AMD HD7950 'Tahiti Pro' Review

👤by Richard Weatherstone Comments 📅31-01-12
Overclocking, Temperature & Power Consumption Analysis

Overclocking graphics cards has never been easier. There are a variety of overclocking tools available on the internet and some included with the actual driver, in this case, the AMD 'Overdrive' Utility. Our favourite overclocking utility though is the excellent Afterburner from MSI which we use for all of our GPU overclocking exploits.

Above we see that the HD7950 is stock clocked to 800MHz on the core with a 1250MHz (5000MHz effective) on the 3072MB of GDDR5 memory. The HYNIX memory used on the HD7950 is rated at 5000MHz however as we have seen in previous reviews, this can often be increased further so we loaded up MSI Afterburner and set about overclocking both the core and the memory.

The core easily surpassed the 1000MHz topping out at an incredible 1041MHz! Similar results were had with the memory overclocking too with a maximum overclock of 1426MHz. These clockspeeds were 100% stable and were used for our overclocked runs during the benchmarking stage of this review. While the overclocks could go higher for one off runs, any higher than the values we displayed above resulted in anomolies (tearing/artifects/random freezing) so we backed down until stability was attained. At this speed it should beat the stock HD7970 so I look forward to viewing the benchmark results.

Power Consumption
To test for power consumption we do not use anything to technical, just a wall meter which measures the total system power draw minus the monitor.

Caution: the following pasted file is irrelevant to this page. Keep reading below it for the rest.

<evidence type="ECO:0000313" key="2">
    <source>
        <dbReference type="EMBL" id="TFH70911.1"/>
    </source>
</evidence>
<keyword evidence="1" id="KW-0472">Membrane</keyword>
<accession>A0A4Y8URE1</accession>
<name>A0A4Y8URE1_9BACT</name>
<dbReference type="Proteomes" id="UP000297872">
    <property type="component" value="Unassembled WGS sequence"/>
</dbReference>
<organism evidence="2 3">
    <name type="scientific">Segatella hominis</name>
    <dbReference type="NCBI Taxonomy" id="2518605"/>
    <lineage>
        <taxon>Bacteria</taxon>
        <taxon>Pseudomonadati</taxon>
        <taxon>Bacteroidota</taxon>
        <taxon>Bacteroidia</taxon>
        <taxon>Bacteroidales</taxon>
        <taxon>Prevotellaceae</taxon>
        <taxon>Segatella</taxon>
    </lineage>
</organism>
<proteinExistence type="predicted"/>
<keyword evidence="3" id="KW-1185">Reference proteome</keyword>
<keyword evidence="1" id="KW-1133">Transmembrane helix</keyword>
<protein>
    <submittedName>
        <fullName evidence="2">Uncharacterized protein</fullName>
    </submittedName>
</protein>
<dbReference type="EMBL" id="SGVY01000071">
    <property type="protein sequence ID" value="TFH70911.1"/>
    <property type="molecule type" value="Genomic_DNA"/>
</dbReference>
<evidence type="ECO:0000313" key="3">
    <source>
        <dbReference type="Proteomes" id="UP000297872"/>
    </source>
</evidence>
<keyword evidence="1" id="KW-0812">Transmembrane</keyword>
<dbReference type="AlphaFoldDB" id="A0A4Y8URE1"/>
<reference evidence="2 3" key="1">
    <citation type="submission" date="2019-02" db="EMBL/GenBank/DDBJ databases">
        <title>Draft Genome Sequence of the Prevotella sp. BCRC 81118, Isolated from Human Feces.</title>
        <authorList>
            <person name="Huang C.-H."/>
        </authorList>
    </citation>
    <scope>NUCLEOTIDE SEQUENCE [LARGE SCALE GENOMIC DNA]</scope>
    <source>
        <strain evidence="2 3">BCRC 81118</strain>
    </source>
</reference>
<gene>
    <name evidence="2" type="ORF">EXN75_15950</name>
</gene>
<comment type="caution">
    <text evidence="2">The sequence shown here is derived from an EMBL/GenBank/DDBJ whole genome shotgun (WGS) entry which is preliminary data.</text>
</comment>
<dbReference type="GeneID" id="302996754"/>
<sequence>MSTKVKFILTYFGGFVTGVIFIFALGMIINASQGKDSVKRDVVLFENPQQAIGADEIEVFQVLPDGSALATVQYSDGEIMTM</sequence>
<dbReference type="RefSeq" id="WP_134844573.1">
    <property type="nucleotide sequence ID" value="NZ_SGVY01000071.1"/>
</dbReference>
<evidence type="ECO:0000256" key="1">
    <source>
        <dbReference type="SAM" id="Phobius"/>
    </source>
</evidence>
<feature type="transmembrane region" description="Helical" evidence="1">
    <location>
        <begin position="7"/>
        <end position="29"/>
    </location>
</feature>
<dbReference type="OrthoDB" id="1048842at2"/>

Under both load and idle states, the stock clocked HD7950 was one of the best performers on test thanks to AMDs ZeroPower feature. Even when overclocked the HD7950 only consumed a maximum 353W which is an amazing achievement for a top of the line X79 + high end GPU combination.

The temperatures were taken upon first installation of the card after windows had finished loading any background applications and when sat in an idle state. Furmark was used to stress the card to 100% which is more than any application will ever do to give the card as much heat as possible to cope with.

While not a disgraceful showing, I was surprised the card was only 5c lower than the higher clocked and more powerful HD7970. Still, at a maximum 74/76 stock/overclock temperature this is a very good performance. IT is also worth noting that even under the immense stress of Furmark, the fan noise level never raised above a murmur. Increasing the fan speed to it's maximum however made my ears bleed! Ok, maybe it wasn't quite that loud but the dog from next door started howling which goes some way to show you how loud this cooler is on full tilt. That said it is extremely unlikely you will ever need the fan level to be that high so it is not worth worrying about.

Let's move on to our suite of benchmarks...

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